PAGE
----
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So many people don’t understand what is going on. I know just a little and the more I learn, the more sick I feel. How much crap I have fed my older children because I did not know? I keep telling Chris that we need to “get off the grid”. I don’t want to be dependent on anyone for our food (or our electricity/fuel for that matter) because I don’t think our government is doing a good job of making sure we’re protected.
My hope is that by sharing, talking, blogging…people will learn. If we educate ourselves maybe, just maybe, we can turn things around.
Wonderfully said, Hallee! I am a teacher in an elementary school and even though our school lunches underwent a major change years ago, I still wouldn’t let my daughter eat them. Nothing “looks” gross; there’s fruit and/or vegetables at each meal; and nothing is fried anymore. However, it doesn’t make what they serve healthy. Once Lucy starts kindergarten, she will be bringing her lunch. Sure, it’s more work for me — but that’s being a parent.
We plan on going off the grid. We’re looking for land – just a few acres – and plan on building an autonomous house and creating a self-sustaining environment. It will be a few more years before we can get started, but it will be wonderful when it’s all done and up and running.
My brother-in-law is a middle school teacher. We were staying with them last week while we spent spring break in D.C. He was packing a week’s worth of lunches Sunday night and I said, “You don’t eat school lunch?”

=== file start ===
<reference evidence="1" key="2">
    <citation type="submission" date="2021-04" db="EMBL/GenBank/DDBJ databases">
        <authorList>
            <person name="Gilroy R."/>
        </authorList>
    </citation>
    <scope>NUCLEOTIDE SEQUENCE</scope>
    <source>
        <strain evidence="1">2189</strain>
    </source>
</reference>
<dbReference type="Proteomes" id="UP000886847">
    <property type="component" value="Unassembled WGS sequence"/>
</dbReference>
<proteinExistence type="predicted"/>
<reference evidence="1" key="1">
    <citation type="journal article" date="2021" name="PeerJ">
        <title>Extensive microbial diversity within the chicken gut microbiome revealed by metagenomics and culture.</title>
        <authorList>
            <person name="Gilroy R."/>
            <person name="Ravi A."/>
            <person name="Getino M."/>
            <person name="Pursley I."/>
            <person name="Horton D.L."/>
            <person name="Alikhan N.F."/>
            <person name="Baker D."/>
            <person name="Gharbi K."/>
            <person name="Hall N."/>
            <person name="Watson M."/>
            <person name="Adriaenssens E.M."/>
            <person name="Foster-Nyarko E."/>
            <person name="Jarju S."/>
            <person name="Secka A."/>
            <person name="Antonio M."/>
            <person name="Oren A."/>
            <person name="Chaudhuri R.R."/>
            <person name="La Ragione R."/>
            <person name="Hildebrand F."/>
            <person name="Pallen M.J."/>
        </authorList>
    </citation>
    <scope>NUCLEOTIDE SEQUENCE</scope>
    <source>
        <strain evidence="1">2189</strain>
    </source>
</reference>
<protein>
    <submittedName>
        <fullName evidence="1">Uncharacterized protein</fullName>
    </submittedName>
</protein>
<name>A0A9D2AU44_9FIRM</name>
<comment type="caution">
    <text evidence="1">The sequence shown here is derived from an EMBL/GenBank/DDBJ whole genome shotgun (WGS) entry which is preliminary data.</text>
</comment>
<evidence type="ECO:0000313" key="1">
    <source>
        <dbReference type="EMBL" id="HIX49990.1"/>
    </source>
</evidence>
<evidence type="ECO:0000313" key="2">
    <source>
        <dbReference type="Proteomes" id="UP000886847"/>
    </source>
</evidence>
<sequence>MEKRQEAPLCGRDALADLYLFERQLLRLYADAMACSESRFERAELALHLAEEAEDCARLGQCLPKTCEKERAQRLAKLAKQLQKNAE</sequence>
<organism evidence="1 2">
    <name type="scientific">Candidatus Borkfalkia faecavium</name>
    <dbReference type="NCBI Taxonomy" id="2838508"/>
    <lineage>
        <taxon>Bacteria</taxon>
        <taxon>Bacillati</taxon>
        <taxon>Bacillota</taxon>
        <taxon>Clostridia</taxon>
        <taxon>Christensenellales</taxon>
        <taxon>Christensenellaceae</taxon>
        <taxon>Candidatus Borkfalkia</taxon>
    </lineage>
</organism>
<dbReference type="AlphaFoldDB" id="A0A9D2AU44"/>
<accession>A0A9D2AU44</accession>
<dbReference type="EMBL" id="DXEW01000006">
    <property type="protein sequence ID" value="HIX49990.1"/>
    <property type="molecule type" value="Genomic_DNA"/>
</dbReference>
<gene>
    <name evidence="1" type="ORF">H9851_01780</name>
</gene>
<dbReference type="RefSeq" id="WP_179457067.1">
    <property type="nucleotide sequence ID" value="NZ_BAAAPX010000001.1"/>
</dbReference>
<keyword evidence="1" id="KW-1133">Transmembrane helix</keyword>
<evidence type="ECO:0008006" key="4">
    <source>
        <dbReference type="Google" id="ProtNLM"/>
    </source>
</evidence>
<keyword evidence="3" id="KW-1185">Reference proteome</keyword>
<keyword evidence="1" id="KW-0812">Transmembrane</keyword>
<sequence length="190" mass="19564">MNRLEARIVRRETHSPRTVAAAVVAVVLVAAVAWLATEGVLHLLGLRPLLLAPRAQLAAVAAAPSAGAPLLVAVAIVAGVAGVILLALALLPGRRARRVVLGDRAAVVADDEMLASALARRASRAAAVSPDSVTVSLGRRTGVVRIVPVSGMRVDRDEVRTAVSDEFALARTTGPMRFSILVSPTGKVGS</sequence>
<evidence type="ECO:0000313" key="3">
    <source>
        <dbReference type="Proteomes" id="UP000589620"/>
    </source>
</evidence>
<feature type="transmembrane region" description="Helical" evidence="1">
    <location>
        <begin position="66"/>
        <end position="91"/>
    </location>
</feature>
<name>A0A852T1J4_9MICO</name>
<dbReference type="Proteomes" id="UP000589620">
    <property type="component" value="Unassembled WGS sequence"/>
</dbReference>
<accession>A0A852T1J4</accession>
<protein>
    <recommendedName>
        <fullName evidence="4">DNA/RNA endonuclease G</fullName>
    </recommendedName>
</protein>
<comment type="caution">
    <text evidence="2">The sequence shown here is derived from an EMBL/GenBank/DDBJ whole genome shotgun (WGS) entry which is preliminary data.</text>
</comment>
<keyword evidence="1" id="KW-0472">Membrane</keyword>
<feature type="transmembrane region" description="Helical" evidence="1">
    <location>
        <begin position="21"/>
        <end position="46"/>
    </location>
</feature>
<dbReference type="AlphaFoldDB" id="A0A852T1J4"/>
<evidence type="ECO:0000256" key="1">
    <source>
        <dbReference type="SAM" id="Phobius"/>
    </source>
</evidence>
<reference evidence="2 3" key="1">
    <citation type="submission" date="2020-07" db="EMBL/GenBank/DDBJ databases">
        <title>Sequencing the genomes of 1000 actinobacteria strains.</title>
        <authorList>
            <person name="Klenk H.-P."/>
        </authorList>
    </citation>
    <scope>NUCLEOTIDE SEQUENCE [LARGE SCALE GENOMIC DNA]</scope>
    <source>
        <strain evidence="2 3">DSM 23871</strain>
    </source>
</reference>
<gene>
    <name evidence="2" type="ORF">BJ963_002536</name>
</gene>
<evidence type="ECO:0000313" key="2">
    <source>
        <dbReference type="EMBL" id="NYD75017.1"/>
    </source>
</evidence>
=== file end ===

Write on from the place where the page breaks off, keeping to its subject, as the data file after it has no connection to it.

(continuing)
He shuddered and said, “The lunch they serve is just yuck.”
I live on an Indian Reservation, my children are proved both breakfast and lunch free at school. All the children at school get their meals free. The sad truth is the school and the tribe know that for some kids that is the only time that they will eat. One of my friend’s is the dietitian for all three schools (elementary, jr. high, and the high school), and another friend is a cook. Everything that is prepared is made fresh. The schools only offer white milk and all the schools also offer a fresh salad bar. For children, like my son, who have a milk allergy, they get juice.
I pack my kids’ lunches 99% of the time. Occasionally, Ellie will want to buy lunch – she likes the hummus and pita with mini carrots and an apple. :) They do have good choices in her school. But most kids and parents don’t choose them. The simple fact is that we would all be better served if the choices were all healthy, instead of the healthy choice being the exception to the rule.
This was a great post, thank you! Your daughter’s lunch looks delicious! I saw the Food Revolution episode and was appalled. Looking at the school menu for my son’s elementary, it appears to all be processed and unhealthy. The lunches average 700-800 calories!! I will never feed him a school lunch.
im still trying to get over that first episode! i think its up until the next episode airs.(and im referring to the pink slime segment!)